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Some of you reading this live in different continents and know about other animals but I've chosen sheep since they are pretty common across many parts of the world. The young lamb
has a piece of land which it likes but the shepherd is concerned at night time that wild animals may come and attack, and the sheep also needs protection at those times from cold weather. So the thoughtful shepherd used bales of straw:
He arranges these bales of straw around lambs, sometimes one, sometimes two ... sometimes 10 lambs together.
You can see by the area of dark green just how much space each lamb needs. You can also see how the bales are arranged so that the corners are strong and deep around the lamb.
It would not be so good to have them like this
Here are some examples of how it could be done for 1, 2 and 3 lambs.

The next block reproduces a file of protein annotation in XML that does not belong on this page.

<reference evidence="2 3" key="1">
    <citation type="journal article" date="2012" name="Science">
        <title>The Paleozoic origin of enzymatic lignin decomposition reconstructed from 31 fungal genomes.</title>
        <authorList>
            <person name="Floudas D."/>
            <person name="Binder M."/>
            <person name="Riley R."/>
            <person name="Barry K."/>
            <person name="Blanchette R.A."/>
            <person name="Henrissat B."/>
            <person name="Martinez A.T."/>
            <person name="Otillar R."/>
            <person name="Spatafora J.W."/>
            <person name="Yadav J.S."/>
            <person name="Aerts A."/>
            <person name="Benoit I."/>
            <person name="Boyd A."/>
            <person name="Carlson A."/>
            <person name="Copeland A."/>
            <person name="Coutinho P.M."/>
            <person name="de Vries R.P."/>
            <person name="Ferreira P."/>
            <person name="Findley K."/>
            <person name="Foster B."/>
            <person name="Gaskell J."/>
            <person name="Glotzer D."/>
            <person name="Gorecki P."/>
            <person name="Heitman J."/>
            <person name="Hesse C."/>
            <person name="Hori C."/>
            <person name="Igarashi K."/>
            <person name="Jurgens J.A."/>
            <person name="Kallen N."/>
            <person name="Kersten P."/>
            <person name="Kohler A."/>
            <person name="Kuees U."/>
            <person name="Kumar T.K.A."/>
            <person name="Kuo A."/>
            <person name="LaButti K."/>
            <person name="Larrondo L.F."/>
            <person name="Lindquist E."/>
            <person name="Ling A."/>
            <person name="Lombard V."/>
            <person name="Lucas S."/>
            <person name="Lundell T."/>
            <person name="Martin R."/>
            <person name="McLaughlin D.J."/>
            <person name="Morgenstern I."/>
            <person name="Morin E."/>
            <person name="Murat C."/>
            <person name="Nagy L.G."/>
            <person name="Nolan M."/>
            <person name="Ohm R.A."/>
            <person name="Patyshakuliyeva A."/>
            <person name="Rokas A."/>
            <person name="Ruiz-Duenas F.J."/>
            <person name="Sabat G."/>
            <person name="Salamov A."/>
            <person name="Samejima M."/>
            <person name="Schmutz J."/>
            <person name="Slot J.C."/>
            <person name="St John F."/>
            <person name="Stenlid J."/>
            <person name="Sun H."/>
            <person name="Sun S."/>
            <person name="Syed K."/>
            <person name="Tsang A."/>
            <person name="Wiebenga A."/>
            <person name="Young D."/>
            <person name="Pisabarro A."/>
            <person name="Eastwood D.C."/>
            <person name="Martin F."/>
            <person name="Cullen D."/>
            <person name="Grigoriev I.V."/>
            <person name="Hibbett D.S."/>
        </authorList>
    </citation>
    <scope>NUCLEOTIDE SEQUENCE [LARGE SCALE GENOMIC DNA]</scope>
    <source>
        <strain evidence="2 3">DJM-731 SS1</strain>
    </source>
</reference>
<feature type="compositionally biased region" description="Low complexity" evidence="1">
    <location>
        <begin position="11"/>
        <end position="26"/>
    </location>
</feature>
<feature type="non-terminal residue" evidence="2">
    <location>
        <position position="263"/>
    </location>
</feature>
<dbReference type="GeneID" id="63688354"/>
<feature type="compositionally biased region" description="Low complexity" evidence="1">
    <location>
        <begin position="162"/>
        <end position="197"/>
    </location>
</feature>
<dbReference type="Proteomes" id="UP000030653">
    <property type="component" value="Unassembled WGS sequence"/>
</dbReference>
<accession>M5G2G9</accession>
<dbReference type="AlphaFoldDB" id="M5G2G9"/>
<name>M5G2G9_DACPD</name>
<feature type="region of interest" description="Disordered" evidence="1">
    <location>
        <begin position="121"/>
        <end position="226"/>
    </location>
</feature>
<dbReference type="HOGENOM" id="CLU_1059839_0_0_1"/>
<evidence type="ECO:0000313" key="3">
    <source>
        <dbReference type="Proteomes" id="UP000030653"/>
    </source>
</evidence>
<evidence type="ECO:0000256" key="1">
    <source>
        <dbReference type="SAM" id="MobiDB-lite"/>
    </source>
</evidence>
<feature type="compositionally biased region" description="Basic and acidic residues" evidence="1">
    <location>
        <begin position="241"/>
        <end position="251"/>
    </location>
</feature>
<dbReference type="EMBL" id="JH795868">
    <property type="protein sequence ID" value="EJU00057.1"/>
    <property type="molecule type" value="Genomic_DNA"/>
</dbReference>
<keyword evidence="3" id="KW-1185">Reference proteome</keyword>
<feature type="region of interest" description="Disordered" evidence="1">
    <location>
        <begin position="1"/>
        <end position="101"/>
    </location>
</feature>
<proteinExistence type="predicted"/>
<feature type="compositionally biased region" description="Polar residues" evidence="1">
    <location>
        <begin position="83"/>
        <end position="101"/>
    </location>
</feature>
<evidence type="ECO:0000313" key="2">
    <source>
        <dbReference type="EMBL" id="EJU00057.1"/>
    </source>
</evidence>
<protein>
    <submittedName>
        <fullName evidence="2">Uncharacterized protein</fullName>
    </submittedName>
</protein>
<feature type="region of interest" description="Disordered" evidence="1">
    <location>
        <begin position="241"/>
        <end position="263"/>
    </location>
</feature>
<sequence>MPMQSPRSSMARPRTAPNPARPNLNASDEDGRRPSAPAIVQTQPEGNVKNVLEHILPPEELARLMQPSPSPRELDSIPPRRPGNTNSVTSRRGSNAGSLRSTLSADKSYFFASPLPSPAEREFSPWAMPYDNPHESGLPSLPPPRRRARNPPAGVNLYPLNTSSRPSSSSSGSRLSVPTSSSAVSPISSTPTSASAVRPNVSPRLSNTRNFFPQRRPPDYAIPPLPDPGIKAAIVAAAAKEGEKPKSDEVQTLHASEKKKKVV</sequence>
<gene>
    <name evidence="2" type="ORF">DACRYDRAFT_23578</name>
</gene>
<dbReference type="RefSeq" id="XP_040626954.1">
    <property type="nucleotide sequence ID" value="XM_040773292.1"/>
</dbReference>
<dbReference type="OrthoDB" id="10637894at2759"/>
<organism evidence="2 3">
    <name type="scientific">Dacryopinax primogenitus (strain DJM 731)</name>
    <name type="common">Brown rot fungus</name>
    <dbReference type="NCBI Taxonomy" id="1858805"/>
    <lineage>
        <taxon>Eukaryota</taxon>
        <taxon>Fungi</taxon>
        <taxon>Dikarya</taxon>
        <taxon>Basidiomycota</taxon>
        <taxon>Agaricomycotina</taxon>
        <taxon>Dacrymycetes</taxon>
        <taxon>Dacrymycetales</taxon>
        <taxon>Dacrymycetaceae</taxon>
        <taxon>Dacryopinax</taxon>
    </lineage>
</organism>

If you are doing this in school you may find that a teacher has some useful blocks to help.
There are also some graphical computer programs that may help, isometric grids are probably better than square ones on this occasion.
Remember these particular rules:-
Any other rules that you might wonder about are up to you to decide about.
When you send in your results make sure that you tell us what the rules are that you have made extra to my rules.
It will be interesting to see how you put your results together for 1, 2, 3, 4, 5, 6, 7, 8, 9 and10 lambs.
Well Good luck!
Once you've done a set of solutions for 1 ... 10 lambs then have a go at altering the rules, saying "I wonder what would happen if . . . ?"
Here are some possible questions:-
This practical challenge invites you to investigate the different squares you can make on a square geoboard or pegboard.
This activity investigates how you might make squares and pentominoes from Polydron.
If you had 36 cubes, what different cuboids could you make?